• Write more. If it was true that writing is a constant in my life, if it really is my, for want of a better word, vocation, then this part shouldn’t have been too difficult. It sometimes was, but it shouldn’t have been. I played with genre, experimented with tone and style. I wrote short pieces, wrote a(nother) novel, wrote articles or blog posts or tweets or tumblr recaps of my favourite TV shows. Whatever, I tried to write consistently. By that, I mean daily. That’s where if gets tough. That’s where discipline comes into it. This is where I tended to fail.

I’m not the best person in the world when it comes to self-discipline. I had jobs and relationships and all manner of things that imposed on my time and made it easy for me to put off the notion of sitting in a chair and putting words down daily. The gaps between writing days grew, stretching to weeks or months at a time. I grew avoidant to the point where I got mad at myself.

First, I started blogging. I had a blog on WordPress about book-selling (funny incidents at work, odd questions asked by customers etc.) for which I also wrote book reviews. I even had an audience, a small one to be sure, but they were loyal. They kept me writing, day after day.

Then, in 2006, I read about NaNoWriMo for the first time. There was an article about it in a magazine in my doctor’s office. It was November 11th. I went home and signed up immediately, confident that I could pump out 50,000 words in the remaining 19 days. I couldn’t. I crashed and burned somewhere around the 10k mark. But those 10k words were fiction, and I realized how much I’d missed writing it.

From 2007 to 2010, I did NaNoWriMo every November. I went to meet-ups and lamented the craziness of it all over coffee with my fellow writers. I made it to (and sometimes past) the magic 50k every year. Trouble was, I wasn’t writing anything much (other than blog posts) for the other eleven months of the year.

By November 2011, I had a day job that involved writing (and editing) and was overwhelmingly busy writing things for work. I’d stopped blogging. I skipped NaNoWrimo. I loved my job (and I still miss it), but I started to vaguely resent the fact that I was “using up all my words” writing for someone else.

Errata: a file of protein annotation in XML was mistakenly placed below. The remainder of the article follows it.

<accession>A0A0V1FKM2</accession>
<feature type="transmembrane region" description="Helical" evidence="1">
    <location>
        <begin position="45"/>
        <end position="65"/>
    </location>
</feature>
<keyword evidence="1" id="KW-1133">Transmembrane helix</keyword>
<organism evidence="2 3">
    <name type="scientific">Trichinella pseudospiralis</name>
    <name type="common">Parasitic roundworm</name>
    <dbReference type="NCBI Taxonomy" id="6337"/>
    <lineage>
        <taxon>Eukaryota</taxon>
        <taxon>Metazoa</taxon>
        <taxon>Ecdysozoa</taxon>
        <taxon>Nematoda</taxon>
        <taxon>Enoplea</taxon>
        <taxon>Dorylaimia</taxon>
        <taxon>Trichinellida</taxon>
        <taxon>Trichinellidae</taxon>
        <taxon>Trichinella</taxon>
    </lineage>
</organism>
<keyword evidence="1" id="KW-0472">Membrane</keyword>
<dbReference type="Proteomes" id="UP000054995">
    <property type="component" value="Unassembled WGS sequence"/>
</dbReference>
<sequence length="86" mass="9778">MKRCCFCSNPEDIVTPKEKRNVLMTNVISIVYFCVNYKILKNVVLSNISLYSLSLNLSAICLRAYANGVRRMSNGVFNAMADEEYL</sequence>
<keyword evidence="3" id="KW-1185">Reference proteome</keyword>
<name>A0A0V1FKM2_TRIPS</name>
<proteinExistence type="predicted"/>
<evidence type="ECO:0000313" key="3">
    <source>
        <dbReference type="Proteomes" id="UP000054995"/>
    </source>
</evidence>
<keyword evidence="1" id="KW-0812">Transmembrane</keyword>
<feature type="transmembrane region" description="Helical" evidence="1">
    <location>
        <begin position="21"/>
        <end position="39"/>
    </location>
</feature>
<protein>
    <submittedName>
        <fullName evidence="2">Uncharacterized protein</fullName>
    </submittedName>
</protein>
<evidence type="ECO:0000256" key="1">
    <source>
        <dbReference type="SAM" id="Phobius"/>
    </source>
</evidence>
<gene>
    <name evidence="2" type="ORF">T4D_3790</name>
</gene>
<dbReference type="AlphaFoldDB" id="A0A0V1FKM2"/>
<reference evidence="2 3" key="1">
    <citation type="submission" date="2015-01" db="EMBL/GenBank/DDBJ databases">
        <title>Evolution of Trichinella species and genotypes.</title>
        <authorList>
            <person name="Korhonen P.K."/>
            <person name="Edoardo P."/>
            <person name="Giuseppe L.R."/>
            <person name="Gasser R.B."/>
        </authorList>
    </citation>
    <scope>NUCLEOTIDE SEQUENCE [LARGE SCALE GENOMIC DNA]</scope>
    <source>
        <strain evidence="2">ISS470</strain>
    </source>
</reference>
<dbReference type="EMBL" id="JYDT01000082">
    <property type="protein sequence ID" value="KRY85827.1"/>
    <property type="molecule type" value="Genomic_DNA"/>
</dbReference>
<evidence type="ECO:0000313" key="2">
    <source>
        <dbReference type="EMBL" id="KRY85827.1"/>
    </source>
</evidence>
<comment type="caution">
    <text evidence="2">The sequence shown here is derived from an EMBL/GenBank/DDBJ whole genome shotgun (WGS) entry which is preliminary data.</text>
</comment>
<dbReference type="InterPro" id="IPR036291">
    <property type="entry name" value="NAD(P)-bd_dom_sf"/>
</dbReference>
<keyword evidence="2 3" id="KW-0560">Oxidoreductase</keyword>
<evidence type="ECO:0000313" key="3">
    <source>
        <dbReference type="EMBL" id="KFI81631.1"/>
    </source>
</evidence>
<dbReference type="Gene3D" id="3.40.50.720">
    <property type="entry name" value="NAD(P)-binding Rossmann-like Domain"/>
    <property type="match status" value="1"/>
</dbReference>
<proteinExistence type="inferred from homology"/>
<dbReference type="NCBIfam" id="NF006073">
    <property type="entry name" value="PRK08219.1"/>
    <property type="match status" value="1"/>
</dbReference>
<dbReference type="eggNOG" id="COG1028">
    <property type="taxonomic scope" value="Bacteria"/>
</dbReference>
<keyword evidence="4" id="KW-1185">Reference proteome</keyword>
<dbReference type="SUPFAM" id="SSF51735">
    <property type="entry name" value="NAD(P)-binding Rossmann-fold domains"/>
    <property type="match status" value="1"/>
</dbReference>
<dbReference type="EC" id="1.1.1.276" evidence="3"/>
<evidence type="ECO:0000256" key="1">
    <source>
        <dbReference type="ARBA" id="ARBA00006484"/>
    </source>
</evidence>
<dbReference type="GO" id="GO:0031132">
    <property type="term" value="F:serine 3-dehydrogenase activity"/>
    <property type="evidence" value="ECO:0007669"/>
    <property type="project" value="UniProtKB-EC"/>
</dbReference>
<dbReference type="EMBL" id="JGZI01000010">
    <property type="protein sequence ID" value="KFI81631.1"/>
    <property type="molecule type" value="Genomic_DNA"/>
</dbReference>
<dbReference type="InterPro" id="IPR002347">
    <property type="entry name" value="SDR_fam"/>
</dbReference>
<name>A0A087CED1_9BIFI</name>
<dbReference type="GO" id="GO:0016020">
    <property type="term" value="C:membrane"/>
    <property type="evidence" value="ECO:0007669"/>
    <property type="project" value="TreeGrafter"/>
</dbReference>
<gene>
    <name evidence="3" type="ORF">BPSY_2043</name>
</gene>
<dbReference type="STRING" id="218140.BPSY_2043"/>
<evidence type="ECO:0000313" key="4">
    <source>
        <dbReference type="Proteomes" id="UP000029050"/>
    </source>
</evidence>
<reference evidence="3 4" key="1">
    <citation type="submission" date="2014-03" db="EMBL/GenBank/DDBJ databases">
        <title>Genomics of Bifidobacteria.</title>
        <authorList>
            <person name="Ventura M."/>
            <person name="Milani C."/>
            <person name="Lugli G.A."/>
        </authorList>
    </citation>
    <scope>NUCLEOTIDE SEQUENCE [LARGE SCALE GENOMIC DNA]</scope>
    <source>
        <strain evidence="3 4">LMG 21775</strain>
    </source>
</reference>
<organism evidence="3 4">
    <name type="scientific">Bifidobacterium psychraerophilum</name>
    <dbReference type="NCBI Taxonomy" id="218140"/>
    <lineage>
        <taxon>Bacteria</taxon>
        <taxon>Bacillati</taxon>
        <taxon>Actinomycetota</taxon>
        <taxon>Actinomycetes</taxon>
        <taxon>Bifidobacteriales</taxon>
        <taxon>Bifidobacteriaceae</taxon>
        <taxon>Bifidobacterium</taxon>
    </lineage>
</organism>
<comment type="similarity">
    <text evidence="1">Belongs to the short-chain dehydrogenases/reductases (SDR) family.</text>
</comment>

In 2012, I jumped back into NaNoWriMo. Met up with a great bunch of people, who continued to meet throughout the year (I confess, gaming weekends and visiting friends meant I often missed those non-November meetings).

In 2013, my team was laid off. Without a job, and with time on my hands, I decided I might as well write more. I signed up for Camp NaNoWriMo in summer, but washed out. I was worried about finding a job, worried about money, afraid I’d have to leave my apartment when my redundancy money ran out. Afraid of having to leave a city I’d grown attached to, and the friends I’d made there.

By November, all of those fears had come true. Still out of work, redundancy money dwindled to nothing, I handed in the notice on my apartment and jumped into NaNoWriMo with both feet. Somewhere around the 47k mark, I hit a road-block. I was sitting at a write in, stumped. I opened a blank document and started writing something else. And then kept writing it.

It’s late January now, I’m living with my parents, I’m broke, but I’m still writing it.

I’m writing every day.

It’s not even that hard to do.

When I’m not writing, I’m thinking about writing, itching to get back to it.

This feels weird.

In all, I’ve written and discarded 7 (seven!) zero drafts of different novels. I made half-hearted editing passes on a couple of them, but ultimately was happy to let them languish in a folder on my hard drive.

This one’s different.

What is also different is that I’m aware now of my own tendency towards avoidance, and I’m trying to make myself more accountable, more disciplined.

In case you haven’t guessed already, my new year’s resolution was to write more.

So far, so good.